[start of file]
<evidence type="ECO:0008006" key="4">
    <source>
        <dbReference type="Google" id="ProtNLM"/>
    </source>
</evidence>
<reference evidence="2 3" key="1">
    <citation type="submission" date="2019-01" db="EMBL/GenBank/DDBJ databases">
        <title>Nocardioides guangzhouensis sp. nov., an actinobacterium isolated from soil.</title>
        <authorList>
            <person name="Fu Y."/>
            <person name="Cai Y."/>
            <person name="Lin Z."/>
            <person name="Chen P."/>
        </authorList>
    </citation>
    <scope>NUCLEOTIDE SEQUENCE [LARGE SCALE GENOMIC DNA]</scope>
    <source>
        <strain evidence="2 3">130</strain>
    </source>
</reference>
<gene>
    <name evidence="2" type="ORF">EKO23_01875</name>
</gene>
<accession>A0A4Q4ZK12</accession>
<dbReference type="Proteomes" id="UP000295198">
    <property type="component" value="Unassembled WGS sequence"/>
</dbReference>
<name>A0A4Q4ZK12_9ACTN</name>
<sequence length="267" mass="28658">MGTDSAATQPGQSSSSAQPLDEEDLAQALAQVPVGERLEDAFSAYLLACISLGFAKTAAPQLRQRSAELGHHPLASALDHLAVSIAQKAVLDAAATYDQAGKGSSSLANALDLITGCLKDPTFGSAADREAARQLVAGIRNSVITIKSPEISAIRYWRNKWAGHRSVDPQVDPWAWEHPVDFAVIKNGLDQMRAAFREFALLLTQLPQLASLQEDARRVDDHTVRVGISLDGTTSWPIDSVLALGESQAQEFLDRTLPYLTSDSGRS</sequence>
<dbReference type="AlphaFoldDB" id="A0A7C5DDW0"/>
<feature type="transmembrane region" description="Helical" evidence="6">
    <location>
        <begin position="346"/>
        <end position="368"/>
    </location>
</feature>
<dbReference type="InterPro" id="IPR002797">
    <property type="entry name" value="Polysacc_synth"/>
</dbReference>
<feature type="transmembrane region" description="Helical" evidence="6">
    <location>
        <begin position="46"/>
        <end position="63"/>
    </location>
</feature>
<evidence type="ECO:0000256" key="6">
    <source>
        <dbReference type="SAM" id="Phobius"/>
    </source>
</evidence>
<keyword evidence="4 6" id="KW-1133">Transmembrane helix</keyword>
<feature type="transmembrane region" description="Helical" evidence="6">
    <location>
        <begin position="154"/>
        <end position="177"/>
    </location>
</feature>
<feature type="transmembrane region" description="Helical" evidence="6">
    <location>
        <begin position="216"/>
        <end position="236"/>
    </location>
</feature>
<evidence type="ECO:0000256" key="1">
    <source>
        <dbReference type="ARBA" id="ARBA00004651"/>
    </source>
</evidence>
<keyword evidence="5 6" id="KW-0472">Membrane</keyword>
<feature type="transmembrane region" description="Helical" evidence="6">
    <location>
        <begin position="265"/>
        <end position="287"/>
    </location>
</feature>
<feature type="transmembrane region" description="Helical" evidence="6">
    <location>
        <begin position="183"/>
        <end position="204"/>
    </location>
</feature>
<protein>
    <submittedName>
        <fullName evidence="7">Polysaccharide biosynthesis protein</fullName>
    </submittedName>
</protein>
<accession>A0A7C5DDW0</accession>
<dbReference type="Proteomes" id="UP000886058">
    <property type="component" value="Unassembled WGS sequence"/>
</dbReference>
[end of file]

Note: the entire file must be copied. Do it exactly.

<evidence type="ECO:0008006" key="4">
    <source>
        <dbReference type="Google" id="ProtNLM"/>
    </source>
</evidence>
<reference evidence="2 3" key="1">
    <citation type="submission" date="2019-01" db="EMBL/GenBank/DDBJ databases">
        <title>Nocardioides guangzhouensis sp. nov., an actinobacterium isolated from soil.</title>
        <authorList>
            <person name="Fu Y."/>
            <person name="Cai Y."/>
            <person name="Lin Z."/>
            <person name="Chen P."/>
        </authorList>
    </citation>
    <scope>NUCLEOTIDE SEQUENCE [LARGE SCALE GENOMIC DNA]</scope>
    <source>
        <strain evidence="2 3">130</strain>
    </source>
</reference>
<gene>
    <name evidence="2" type="ORF">EKO23_01875</name>
</gene>
<accession>A0A4Q4ZK12</accession>
<dbReference type="Proteomes" id="UP000295198">
    <property type="component" value="Unassembled WGS sequence"/>
</dbReference>
<name>A0A4Q4ZK12_9ACTN</name>
<sequence length="267" mass="28658">MGTDSAATQPGQSSSSAQPLDEEDLAQALAQVPVGERLEDAFSAYLLACISLGFAKTAAPQLRQRSAELGHHPLASALDHLAVSIAQKAVLDAAATYDQAGKGSSSLANALDLITGCLKDPTFGSAADREAARQLVAGIRNSVITIKSPEISAIRYWRNKWAGHRSVDPQVDPWAWEHPVDFAVIKNGLDQMRAAFREFALLLTQLPQLASLQEDARRVDDHTVRVGISLDGTTSWPIDSVLALGESQAQEFLDRTLPYLTSDSGRS</sequence>
<dbReference type="AlphaFoldDB" id="A0A7C5DDW0"/>
<feature type="transmembrane region" description="Helical" evidence="6">
    <location>
        <begin position="346"/>
        <end position="368"/>
    </location>
</feature>
<dbReference type="InterPro" id="IPR002797">
    <property type="entry name" value="Polysacc_synth"/>
</dbReference>
<feature type="transmembrane region" description="Helical" evidence="6">
    <location>
        <begin position="46"/>
        <end position="63"/>
    </location>
</feature>
<evidence type="ECO:0000256" key="6">
    <source>
        <dbReference type="SAM" id="Phobius"/>
    </source>
</evidence>
<keyword evidence="4 6" id="KW-1133">Transmembrane helix</keyword>
<feature type="transmembrane region" description="Helical" evidence="6">
    <location>
        <begin position="154"/>
        <end position="177"/>
    </location>
</feature>
<feature type="transmembrane region" description="Helical" evidence="6">
    <location>
        <begin position="216"/>
        <end position="236"/>
    </location>
</feature>
<evidence type="ECO:0000256" key="1">
    <source>
        <dbReference type="ARBA" id="ARBA00004651"/>
    </source>
</evidence>
<keyword evidence="5 6" id="KW-0472">Membrane</keyword>
<feature type="transmembrane region" description="Helical" evidence="6">
    <location>
        <begin position="265"/>
        <end position="287"/>
    </location>
</feature>
<feature type="transmembrane region" description="Helical" evidence="6">
    <location>
        <begin position="183"/>
        <end position="204"/>
    </location>
</feature>
<protein>
    <submittedName>
        <fullName evidence="7">Polysaccharide biosynthesis protein</fullName>
    </submittedName>
</protein>
<accession>A0A7C5DDW0</accession>
<dbReference type="Proteomes" id="UP000886058">
    <property type="component" value="Unassembled WGS sequence"/>
</dbReference>